The Temple lacrosse team have won nine straight Atlantic 10 games, are ranked 19th in the nation and is led by Noelle Cebron, a candidate for A-10 Player of the Year.
Ask Cebron if she minds the attention, and you will get a very modest answer.
“I don’t think anyone on our team wants that much attention,” said Cebron. “We’ve never got this much exposure before.”
Well, maybe they should.
The Owls returned all but one starter from last year’s team, which won the conference title and received a berth into the NCAA Tournament. A squad that is ripe with experience, Cebron is the driving force, capable of putting Temple in a winning position.
“Noelle is the quarterback on our attack and she has really stepped it up her senior year,” Temple coach Kim Ciarrocca said. “She scores goals, she gets assists and makes us a better team.”
Cebron is currently third in the conference in scoring with 52 points and leads all players with 24 assists. She is a natural creator on offense, who is always looking for the cutter. Moreover, Cebron concedes that her ability to set-up teammates for scoring opportunities is coupled by her sense of outsmarting opponents and understanding how each teammate likes to receive the ball.
“She studies each individual and knows how fast they’re going to cut through,” said junior Deanna Radcliffe. “She’s real good at reading where everyone is on the field, and whenever she gets double-teamed she knows somebody is being left open, so she looks to dump it off.”
On her passing, Cebron said, “It’s not how you pass a girl the ball, but how she likes to receive it. Just by knowing and understanding everyone when they’re going to make they’re cuts, where they’re going to come from, what angle they like to shoot at it’s like doing research.”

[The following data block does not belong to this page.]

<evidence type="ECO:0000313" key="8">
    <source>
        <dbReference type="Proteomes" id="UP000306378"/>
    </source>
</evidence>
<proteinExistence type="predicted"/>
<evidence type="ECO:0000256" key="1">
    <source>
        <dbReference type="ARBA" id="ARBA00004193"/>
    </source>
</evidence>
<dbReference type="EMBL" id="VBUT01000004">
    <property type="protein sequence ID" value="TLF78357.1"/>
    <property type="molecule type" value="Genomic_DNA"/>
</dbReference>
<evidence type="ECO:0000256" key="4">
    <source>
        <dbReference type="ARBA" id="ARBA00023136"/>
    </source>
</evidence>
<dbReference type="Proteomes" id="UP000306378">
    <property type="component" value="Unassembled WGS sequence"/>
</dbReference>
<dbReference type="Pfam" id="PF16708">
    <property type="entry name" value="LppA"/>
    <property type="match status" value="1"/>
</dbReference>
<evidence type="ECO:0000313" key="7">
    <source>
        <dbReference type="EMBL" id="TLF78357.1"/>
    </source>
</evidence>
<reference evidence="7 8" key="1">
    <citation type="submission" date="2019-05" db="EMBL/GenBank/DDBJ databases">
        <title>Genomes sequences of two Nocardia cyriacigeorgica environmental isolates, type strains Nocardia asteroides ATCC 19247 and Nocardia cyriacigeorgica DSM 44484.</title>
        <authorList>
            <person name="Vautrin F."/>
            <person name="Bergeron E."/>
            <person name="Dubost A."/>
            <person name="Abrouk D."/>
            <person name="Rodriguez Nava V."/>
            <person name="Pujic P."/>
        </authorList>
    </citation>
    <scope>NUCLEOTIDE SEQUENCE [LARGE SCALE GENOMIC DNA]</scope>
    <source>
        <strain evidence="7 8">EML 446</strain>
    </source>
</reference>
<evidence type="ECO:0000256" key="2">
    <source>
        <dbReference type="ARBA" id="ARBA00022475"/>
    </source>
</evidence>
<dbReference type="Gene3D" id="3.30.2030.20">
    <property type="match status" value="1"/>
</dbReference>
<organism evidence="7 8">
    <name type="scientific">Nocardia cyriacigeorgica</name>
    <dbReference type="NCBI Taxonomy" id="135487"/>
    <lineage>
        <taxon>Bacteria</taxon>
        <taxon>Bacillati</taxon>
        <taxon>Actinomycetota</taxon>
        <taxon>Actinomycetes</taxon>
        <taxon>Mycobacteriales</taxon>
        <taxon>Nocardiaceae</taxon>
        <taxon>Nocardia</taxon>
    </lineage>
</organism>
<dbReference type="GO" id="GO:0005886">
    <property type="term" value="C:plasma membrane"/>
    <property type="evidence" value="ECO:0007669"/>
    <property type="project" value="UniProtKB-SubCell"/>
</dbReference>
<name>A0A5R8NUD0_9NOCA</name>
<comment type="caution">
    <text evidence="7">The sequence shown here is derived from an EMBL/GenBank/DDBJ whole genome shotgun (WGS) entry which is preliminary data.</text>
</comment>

Cebron grew up in Yorktown, N.Y., where she was a three-time state champion and an All-American. Despite her outstanding achievements, Cebron’s high school coach noted in her recommendation that she “was not graced with athletic ability.”
She chose Temple because she wanted her father (Cebron admits to being a “daddy’s girl”) to have the opportunity to see her play, but the first two years at Temple were a disillusioning transition.
Cebron said when she was a freshman on the team she received some unpleasant treatment from senior star Kelly Ruch, who made her feel very unwelcome.
“I learned early how not to treat people,” Cebron said.
Now a senior herself, Cebron said, “I love our freshmen. They’re so willing to learn, so how can you not like someone if they’re willing to try their hardest?”
When asked about the team as a whole, she said that this was the best one she has played on, and its strongest part was that everyone understands their role on the team. All of the girls have strong personalities, so there is a high level of respect for one another.
A lack of recognition from lacrosse observers has fueled the fire for Cebron and Co. who are treading through this season playing one of the toughest non-conference schedules (No.1 Princeton, No.3 Virginia) and dominating its conference play.
“All that matters to me is that we’re winning,” said Cebron.
She said the team has a chance to go beyond the first round of the NCAAs.
“I think we can make a hell of a lot of noise in the tournament, because nobody is expecting it, and a good seed could determine how far we go,” she said.
Following the loss to top-ranked Princeton, the Owls cruised past LaSalle 19-4, sparked by Cebron’s five assists, which tied for the second most in a game by an Owl. Two days later she shredded St. Joseph’s for seven goals and three assists in a 21-3 triumph.
Prior to this she had been named A-10 Player of the Week twice in a row.
“Noelle is like a coach out there, who has an amazing head for the attack,” senior midfielder Robin Keevan said. “She’s finally getting the recognition she deserves.”
Jason Haslam can be reached at Jasonhaslam@yahoo.com